Maybe they just wanna give us all a say 
But I can’t help but feel like a pawn in some conspiracy 
What am I used to fight? 
Am I lined with the right history? 
Who are you working for? 
Are you buried in your day to day? 
I know, it shows 

So we live alone in our twin code 
Seeing polar sides to every lie 

wanna wanna cry 
you wanna wanna cry 
But you don’t know how… or why

Connect with Darksoft on Facebook / TwitterInstagram
Stream his music on Spotify / Soundcloud / Google Play
Purchase on Bandcamp / iTunes / cdbaby

YARD OF BLONDS – Single/EP Review: “Je veux danser tout l’été”

Yard of Blondes is a French alternative rock band now based in Los Angeles. They started out as a folk pop act made up of singer/songwriter and guitarist/vocalist Vincent Walter Jacob and bassist/vocalist Fanny Hill. They released a self-titled two-track EP in 2011, then followed up with a second EP Murderology in 2013. In 2014, they shot a documentary film “Joshua Trip” for French television program France 4, which inspired them to write the song “Born Again”. Jacob and Hill decided to settle in L.A., and eventually expanded the Yard of Blondes lineup with the addition of guitarist Burak Yerebakan and drummer Forrest Mitchell. They’ve been writing and recording new music for a full album being produced by Billy Graziadei (Biohazard, Powerflo) and mixed by Michael Patterson (Nine Inch Nails, Black Rebel Motorcycle Club).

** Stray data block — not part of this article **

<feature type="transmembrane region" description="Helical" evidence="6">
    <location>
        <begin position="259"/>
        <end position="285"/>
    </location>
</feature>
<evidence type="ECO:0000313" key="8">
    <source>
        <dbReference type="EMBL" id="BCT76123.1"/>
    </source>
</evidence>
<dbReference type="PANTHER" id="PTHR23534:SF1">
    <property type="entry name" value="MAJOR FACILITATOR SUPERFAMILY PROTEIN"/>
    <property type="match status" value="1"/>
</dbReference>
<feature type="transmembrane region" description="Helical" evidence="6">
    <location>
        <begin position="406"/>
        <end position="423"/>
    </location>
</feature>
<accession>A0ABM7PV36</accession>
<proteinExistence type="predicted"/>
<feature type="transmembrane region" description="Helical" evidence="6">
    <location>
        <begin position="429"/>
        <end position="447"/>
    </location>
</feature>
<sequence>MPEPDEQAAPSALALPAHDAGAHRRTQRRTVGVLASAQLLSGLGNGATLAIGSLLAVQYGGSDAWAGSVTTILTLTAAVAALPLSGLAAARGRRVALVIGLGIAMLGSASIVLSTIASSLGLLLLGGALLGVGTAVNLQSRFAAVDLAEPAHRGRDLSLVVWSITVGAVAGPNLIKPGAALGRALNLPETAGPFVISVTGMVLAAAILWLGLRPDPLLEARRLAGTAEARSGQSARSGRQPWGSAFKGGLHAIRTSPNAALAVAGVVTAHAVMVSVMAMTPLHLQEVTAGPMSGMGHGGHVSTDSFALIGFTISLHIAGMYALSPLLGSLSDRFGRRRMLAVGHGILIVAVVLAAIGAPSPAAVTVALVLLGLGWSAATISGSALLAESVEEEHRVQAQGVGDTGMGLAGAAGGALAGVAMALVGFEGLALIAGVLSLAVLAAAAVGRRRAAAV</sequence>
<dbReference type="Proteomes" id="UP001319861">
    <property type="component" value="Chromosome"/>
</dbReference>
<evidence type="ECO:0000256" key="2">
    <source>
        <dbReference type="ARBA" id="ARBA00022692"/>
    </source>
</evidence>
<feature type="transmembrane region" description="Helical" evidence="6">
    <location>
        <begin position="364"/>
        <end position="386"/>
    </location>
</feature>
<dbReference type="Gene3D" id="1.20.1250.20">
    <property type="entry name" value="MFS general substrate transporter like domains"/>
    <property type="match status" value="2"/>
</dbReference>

Yard of Blondes2